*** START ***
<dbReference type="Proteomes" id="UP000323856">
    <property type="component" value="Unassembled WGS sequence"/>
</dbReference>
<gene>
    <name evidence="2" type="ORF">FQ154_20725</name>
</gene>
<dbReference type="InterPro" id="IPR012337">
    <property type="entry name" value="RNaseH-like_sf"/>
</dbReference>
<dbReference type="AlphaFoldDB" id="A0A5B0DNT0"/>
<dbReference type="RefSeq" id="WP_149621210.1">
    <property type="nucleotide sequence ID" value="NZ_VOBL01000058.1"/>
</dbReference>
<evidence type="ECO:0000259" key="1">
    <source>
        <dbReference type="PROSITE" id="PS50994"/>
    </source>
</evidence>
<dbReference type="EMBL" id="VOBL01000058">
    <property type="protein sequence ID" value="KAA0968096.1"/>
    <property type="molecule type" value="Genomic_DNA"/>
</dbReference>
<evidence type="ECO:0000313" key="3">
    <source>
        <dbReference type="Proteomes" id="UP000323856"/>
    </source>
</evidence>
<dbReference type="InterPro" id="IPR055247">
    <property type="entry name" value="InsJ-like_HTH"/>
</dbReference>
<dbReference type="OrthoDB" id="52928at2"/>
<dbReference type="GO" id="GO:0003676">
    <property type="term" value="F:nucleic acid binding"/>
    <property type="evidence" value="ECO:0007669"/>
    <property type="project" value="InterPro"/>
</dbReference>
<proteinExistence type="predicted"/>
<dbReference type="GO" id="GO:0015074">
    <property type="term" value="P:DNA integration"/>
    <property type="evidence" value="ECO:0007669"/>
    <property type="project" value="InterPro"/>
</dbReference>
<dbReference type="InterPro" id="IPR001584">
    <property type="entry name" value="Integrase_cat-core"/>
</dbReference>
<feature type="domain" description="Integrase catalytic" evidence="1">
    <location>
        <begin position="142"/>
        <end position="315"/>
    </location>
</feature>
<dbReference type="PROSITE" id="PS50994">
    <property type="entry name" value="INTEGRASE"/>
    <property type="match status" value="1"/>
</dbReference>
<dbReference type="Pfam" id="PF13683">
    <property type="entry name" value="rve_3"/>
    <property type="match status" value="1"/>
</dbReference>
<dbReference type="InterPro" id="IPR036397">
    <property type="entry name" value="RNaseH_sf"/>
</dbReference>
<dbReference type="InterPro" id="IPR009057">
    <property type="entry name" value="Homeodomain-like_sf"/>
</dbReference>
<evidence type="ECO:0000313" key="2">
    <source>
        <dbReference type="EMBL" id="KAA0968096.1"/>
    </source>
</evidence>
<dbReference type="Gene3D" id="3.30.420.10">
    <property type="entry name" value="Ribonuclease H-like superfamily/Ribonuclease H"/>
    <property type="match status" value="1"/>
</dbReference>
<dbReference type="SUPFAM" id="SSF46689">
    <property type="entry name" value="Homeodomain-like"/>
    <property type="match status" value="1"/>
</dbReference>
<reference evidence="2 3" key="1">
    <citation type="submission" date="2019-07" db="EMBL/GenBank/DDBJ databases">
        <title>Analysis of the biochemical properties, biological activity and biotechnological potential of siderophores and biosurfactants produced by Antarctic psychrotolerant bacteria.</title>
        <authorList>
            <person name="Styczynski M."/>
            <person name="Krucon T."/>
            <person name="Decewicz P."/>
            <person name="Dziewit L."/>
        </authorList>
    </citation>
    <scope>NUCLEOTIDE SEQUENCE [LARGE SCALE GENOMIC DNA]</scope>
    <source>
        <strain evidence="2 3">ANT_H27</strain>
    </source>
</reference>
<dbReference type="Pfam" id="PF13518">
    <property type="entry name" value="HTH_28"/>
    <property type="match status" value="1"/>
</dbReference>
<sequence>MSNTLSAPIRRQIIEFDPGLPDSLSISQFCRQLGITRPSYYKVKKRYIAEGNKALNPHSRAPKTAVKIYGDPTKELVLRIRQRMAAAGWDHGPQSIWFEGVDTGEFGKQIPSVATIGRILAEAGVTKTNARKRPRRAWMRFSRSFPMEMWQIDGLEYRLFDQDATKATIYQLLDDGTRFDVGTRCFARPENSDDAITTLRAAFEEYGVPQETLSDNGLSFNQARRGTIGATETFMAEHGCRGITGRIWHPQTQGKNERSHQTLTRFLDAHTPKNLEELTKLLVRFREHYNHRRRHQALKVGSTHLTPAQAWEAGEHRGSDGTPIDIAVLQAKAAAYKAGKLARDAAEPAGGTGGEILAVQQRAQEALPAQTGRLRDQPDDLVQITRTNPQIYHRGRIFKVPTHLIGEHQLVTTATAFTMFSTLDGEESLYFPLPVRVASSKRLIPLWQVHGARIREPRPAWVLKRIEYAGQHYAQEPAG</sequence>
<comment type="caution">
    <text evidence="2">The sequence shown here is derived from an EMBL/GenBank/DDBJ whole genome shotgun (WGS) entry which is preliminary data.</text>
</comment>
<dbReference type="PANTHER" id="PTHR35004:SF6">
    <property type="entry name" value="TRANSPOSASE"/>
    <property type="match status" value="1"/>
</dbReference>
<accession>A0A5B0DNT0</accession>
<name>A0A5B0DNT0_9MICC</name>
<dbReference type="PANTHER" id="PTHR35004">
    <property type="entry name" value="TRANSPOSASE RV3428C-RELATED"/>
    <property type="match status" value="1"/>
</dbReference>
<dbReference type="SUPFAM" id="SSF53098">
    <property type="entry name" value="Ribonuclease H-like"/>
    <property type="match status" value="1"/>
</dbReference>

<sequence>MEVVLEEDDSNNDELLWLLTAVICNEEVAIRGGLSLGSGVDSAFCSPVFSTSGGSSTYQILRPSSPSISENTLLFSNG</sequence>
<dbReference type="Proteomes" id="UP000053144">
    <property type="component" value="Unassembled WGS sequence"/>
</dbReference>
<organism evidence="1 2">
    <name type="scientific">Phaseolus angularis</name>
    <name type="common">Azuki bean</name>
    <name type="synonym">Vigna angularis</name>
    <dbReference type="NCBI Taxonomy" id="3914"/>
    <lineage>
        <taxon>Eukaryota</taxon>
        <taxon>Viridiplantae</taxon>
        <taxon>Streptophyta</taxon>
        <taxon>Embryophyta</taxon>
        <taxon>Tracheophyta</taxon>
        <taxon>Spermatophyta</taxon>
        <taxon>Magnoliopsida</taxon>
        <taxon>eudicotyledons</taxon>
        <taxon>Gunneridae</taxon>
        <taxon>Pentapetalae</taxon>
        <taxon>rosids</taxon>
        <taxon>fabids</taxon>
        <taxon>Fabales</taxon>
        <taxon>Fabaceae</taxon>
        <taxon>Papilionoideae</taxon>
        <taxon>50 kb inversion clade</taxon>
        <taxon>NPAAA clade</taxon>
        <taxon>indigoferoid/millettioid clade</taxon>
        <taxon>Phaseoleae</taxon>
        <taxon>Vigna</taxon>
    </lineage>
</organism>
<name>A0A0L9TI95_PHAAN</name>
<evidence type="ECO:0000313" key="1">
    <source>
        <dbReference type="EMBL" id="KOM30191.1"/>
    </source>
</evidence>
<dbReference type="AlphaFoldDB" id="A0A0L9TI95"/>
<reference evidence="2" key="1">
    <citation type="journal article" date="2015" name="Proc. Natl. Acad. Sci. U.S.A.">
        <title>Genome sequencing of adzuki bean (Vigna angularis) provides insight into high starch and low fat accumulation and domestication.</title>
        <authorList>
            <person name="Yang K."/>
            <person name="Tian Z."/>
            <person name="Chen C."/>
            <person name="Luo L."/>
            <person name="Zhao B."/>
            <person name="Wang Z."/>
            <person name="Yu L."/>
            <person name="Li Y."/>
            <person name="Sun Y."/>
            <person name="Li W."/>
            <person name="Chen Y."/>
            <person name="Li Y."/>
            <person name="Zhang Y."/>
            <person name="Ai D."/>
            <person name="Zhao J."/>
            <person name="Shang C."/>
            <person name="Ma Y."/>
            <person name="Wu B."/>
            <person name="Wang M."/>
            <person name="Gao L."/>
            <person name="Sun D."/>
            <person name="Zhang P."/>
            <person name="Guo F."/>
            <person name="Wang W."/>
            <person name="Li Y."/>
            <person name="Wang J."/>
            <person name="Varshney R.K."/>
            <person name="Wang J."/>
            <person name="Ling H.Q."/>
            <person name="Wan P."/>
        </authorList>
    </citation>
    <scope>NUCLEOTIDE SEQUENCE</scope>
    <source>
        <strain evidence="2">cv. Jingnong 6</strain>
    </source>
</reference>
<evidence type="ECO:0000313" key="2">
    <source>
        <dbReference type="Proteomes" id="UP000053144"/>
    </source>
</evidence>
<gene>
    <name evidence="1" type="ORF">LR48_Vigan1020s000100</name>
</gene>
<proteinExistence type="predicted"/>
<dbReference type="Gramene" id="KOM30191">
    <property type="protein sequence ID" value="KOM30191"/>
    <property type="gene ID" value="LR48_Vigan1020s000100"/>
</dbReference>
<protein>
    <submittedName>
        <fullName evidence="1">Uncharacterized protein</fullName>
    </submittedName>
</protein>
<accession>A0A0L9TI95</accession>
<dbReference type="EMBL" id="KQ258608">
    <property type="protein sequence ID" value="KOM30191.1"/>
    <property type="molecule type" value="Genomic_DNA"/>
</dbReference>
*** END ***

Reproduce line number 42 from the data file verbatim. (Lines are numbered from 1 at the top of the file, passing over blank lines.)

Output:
</dbReference>